Thanksgiving links and ways to use leftovers

Happy Thanksgiving to the Bleeding Heartland community!

Some holiday-related links are after the jump, along with a bonus action alert and a couple of recipes for Thanksgiving leftovers.

Food Democracy Now wants you to write to your senator here to support The Access to Nutritious Meals for Young Children Act (S.2749). This bill proposed by Senator Kirsten Gillibrand of New York would “improve children’s access to healthy meals in child care centers, family child care homes, and Head Start and Early Head Start programs.” Food Democracy Now cites a recent U.S. Department of Agriculture report, which

found that 14.6% of U.S. households, or some 49 million – 1 in 7 Americans – suffered from going hungry at some point in the year 2008, a significant increase from 2007.  In 2008 the number of children going hungry in the U.S. reached a record 16.7 million – or 22.5%.  That’s 4.3 million more than in 2007.

Speaking of food, the Organic Consumers Association  

gives special thanks to the indigenous farmers and wildcrafters of the Western Hemisphere for cultivating and preserving our food, fiber, medicinal herbs, and biodiversity for thousands of years. […]

Seventy-five percent of the food of fiber we grow today was discovered and cultivated by the native farmers and hunter-gatherers of North, Central and South America.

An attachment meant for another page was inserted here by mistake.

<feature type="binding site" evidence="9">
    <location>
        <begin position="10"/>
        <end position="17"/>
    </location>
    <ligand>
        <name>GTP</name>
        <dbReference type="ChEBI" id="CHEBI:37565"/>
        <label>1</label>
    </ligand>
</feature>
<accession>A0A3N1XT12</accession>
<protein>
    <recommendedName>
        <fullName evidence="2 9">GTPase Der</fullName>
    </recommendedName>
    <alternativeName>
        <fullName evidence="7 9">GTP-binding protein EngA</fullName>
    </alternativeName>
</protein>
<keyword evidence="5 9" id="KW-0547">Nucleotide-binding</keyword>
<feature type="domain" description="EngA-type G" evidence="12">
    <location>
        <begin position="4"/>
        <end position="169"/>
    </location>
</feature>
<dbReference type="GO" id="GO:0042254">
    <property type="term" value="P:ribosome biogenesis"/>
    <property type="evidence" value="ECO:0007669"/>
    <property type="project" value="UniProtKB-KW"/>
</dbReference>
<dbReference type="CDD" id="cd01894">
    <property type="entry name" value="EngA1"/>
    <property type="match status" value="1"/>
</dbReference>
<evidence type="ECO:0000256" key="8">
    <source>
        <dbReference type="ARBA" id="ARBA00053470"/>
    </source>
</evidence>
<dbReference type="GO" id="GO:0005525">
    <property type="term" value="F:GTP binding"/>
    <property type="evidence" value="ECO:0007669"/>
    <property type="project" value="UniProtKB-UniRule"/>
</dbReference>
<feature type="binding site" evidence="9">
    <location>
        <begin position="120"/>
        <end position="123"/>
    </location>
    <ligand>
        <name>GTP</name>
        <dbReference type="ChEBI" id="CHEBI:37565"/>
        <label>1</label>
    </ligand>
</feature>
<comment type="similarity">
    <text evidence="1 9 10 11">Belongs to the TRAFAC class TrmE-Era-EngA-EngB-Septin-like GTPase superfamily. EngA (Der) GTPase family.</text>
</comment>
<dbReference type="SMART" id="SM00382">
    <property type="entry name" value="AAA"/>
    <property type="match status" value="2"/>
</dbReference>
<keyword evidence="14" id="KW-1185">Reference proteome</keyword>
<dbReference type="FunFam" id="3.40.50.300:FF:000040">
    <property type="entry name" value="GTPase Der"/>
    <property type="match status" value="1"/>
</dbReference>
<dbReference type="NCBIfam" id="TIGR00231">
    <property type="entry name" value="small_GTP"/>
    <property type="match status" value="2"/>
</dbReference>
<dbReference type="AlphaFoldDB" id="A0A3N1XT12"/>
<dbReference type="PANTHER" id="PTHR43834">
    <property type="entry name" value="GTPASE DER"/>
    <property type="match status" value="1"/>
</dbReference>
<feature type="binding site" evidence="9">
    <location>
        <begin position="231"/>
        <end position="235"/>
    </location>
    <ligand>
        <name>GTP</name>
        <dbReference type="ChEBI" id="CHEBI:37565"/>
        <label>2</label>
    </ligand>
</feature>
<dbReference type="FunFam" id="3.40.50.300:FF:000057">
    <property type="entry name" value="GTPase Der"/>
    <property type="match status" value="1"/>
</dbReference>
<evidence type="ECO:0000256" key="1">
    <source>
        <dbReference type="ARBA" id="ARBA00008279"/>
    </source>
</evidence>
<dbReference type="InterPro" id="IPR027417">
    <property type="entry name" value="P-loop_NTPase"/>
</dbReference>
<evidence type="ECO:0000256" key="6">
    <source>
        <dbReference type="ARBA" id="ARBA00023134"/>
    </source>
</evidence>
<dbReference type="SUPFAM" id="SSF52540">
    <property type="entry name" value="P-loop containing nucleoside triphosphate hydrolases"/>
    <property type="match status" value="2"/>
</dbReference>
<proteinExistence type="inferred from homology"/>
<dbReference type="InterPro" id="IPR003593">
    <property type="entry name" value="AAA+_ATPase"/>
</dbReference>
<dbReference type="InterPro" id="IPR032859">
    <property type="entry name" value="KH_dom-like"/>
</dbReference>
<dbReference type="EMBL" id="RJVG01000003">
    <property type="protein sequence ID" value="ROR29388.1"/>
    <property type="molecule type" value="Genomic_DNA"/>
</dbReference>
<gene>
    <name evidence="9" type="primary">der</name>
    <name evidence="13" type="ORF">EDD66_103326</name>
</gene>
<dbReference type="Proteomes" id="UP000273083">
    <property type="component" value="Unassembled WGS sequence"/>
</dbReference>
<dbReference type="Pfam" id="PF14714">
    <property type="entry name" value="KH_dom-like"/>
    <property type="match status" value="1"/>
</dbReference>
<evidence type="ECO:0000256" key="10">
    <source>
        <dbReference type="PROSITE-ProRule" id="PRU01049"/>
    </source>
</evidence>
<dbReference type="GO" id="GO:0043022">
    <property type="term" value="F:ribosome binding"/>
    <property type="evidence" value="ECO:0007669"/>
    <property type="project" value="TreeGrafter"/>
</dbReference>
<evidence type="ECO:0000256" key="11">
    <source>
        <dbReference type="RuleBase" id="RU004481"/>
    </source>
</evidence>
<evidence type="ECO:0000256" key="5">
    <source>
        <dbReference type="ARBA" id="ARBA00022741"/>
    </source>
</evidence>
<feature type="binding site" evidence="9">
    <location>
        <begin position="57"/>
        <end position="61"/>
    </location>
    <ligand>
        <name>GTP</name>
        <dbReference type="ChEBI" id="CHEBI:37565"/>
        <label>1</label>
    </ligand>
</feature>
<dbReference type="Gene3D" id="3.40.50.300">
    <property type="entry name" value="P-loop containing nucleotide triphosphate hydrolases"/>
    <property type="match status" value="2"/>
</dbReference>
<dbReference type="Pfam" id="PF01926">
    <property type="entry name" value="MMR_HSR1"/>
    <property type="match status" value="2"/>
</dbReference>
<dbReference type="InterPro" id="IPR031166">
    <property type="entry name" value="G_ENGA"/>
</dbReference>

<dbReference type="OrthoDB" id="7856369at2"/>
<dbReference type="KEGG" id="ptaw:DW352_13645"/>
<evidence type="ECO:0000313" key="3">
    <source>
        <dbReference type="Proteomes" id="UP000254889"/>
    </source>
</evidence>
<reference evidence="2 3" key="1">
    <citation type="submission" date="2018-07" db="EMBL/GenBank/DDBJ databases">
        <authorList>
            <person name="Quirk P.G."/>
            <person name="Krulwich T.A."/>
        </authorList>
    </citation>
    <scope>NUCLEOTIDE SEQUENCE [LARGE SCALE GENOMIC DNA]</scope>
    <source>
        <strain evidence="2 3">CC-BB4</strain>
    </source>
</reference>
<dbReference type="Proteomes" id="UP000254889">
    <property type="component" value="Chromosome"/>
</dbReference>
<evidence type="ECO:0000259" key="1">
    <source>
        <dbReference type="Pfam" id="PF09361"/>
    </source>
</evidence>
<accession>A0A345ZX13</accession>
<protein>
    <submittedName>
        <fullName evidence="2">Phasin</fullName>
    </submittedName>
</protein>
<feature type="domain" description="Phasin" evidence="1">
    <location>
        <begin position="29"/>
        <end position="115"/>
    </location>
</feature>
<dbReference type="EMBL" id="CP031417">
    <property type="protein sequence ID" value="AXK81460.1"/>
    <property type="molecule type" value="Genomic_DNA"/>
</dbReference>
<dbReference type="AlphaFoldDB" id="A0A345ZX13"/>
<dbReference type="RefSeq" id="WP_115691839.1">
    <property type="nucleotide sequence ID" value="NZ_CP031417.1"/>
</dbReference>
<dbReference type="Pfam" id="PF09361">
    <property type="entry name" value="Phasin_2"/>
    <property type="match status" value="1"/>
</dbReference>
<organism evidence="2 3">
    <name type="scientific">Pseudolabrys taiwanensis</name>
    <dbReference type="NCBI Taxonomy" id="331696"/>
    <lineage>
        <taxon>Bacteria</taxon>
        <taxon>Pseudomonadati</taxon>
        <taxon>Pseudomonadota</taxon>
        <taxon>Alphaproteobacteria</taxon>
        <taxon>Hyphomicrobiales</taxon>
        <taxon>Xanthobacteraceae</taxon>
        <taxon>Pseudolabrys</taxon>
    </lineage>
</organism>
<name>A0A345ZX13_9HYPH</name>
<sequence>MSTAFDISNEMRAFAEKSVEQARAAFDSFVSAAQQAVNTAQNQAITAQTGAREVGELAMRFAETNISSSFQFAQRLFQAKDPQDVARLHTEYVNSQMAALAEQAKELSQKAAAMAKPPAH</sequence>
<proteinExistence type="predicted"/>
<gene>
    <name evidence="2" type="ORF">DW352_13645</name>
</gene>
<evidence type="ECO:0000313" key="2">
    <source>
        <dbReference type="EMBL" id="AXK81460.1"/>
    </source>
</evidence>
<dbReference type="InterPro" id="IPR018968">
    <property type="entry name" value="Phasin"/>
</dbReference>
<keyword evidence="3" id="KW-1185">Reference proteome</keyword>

These indigenous varieties include corn, beans, peanuts, cotton, potatoes, tomatoes, chili peppers, avocados, blueberries, cranberries, strawberries, squashes, black walnuts, pecans, chocolate, tobacco, rubber, sunflowers, and medicinal herbs and plants.

Iowa State University economist Dave Swenson posted a good piece on things he’s thankful for. Excerpt:

I am heartily grateful that this recession has not visited this state or my friends and family like it has visited others.  We are lucky here in the Midwest and the Plains mostly because our economies didn’t bubble up to unsustainable highs; therefore, we were not forced to suffer the brutal adjustments so many other places must.  This time our commodity based, plain vanilla, slow growth existences sheltered us from the worst of it all. It isn’t that we did things right; it’s that we didn’t do as many stupid things as others. […]

While the federal stimulus package is creating near-term economic activity, and will continue to do so over the course of the next year, there is nearly nothing our run of the mill local or state politician can do to change the pace or pattern of economic change.  Recession recovery takes time. There is a glut of houses to be sold, excess inventories to be liquidated, American car companies to be reorganized and retooled, and millions of households needing to find stable footing.  This will take months if not years.  Policies need to reflect that reality at both the state and federal levels.

I am grateful unemployment assistance benefits have been extended by the federal government despite partisan griping and claims more aid would be a disincentive to finding work.  I am also relieved by the increased aid and health care assistance afforded children whose families have descended into poverty.  It was not too long ago that a recession visited children most harshly.  We are fortunate as a society that over the years our collective compassion and willingness to deliver care to our most vulnerable citizens have increased.